An answer for the water?

Published: Thursday, May 8, 2014 at 09:41 AM.

Manganese turns the water black or the color of ice tea. Present treatment protocols have failed to fully address the level of the chemical in the water, in part due to the chemicals used.

By moving to lime for pretreatment, McClamma said, that chemical, ferric, would be reduced in addition to the lime helping to remove the manganese.

“This will improve the water quality and cut chemical costs,” McClamma said. “This will allow us to cut back on ferric which is putting more manganese in the water.”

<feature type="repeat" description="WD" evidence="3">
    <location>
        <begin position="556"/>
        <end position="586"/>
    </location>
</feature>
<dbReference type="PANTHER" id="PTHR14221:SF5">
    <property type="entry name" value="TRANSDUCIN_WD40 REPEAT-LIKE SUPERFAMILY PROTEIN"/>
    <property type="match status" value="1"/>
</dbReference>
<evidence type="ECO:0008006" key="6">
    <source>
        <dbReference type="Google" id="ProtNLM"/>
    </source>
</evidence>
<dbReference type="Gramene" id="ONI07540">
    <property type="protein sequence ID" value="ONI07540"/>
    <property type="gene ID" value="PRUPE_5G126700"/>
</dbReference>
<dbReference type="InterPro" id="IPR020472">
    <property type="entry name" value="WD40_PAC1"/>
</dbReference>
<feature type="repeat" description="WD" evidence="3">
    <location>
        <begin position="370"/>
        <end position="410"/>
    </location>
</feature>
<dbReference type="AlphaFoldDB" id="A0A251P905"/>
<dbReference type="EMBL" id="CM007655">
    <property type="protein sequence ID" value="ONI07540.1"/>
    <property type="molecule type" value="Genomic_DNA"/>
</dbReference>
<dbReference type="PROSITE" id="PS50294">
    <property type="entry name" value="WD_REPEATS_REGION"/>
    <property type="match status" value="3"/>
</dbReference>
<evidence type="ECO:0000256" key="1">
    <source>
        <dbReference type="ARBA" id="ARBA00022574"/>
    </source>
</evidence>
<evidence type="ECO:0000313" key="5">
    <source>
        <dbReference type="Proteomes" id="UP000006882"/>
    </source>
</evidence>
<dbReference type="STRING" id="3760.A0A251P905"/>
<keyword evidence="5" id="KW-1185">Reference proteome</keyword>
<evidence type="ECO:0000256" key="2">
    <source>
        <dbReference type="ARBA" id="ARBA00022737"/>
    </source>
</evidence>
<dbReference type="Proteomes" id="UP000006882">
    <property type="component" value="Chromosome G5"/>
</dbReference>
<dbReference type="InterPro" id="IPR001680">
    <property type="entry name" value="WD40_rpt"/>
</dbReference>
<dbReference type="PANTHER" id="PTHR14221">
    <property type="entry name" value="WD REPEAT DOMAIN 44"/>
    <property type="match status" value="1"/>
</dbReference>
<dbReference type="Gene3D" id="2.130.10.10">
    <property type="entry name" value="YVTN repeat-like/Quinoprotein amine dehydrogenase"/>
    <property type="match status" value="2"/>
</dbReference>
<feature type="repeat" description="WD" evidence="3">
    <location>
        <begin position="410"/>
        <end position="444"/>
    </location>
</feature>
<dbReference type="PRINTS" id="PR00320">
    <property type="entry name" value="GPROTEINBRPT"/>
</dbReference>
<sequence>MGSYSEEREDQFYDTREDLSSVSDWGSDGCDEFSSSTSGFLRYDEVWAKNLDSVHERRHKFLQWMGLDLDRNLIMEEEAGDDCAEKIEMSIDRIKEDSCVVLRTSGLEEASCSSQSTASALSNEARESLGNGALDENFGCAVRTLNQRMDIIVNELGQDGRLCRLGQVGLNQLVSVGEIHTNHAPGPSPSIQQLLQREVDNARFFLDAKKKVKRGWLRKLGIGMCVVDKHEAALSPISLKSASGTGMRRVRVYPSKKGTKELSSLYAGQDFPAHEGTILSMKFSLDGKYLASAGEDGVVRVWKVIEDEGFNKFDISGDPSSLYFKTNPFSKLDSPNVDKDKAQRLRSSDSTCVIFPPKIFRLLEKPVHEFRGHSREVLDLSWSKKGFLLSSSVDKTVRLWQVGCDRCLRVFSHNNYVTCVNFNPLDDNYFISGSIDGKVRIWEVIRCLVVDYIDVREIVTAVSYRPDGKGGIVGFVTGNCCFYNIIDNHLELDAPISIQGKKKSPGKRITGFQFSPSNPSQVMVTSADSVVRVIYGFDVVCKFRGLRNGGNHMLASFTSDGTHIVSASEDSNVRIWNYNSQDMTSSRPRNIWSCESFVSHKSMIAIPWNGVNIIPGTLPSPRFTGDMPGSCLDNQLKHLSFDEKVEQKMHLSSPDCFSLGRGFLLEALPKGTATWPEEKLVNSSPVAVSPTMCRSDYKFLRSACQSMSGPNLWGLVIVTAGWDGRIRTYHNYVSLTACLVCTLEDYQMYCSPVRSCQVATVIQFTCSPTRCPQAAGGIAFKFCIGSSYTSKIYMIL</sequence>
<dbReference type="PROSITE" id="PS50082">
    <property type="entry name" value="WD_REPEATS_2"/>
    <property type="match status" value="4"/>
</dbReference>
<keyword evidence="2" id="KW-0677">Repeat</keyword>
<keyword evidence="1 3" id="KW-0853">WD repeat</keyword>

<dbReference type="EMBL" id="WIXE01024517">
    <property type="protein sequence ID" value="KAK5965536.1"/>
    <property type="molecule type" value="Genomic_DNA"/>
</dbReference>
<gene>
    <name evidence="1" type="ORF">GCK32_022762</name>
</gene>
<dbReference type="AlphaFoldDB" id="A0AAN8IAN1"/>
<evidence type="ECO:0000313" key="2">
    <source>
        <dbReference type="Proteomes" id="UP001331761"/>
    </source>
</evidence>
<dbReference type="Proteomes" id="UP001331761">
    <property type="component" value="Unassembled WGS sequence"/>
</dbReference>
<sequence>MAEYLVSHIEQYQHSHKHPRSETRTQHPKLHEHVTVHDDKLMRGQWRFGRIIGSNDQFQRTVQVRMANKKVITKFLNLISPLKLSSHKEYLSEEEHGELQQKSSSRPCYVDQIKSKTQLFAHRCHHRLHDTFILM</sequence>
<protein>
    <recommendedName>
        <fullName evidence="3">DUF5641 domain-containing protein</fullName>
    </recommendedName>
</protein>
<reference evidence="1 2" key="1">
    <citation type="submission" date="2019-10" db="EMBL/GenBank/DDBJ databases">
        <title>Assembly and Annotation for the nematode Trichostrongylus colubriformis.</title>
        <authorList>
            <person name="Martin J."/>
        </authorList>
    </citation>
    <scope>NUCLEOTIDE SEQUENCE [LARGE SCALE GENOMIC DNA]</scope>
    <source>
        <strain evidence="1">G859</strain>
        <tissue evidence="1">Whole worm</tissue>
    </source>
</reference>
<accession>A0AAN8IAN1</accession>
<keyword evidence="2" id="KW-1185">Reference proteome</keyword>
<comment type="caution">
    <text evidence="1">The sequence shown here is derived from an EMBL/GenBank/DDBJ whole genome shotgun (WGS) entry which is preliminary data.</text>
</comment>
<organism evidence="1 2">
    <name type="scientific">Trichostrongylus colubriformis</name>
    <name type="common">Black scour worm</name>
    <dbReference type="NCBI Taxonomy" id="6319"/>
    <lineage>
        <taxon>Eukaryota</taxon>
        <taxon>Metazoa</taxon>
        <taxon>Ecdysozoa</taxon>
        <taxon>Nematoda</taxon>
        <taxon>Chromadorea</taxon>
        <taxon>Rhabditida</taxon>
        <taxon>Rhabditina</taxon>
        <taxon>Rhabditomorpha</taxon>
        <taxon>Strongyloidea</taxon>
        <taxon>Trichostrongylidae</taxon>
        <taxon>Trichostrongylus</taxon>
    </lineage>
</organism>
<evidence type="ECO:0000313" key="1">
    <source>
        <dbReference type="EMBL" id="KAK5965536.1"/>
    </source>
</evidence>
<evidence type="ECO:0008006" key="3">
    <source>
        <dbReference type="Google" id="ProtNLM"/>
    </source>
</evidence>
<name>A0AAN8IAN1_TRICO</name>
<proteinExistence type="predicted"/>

The solution came out of the Virginia Tech study – which identified the manganese levels in the water and offered an array of potential treatment options – as well as consultation with Bay County, which also has a surface water plant and must address similar water discoloration issues.

Florida Rural Water also proposed lime pretreatment as an option.

McClamma worked in Bay County for eight years and his familiar with its treatment protocols and staff from Bay County was in Gulf County earlier this year to perform a small-sample pilot study of lime pretreatment.

“I know this works,” McClamma said. “And the way things are going we have to figure a way to save money on chemicals.”

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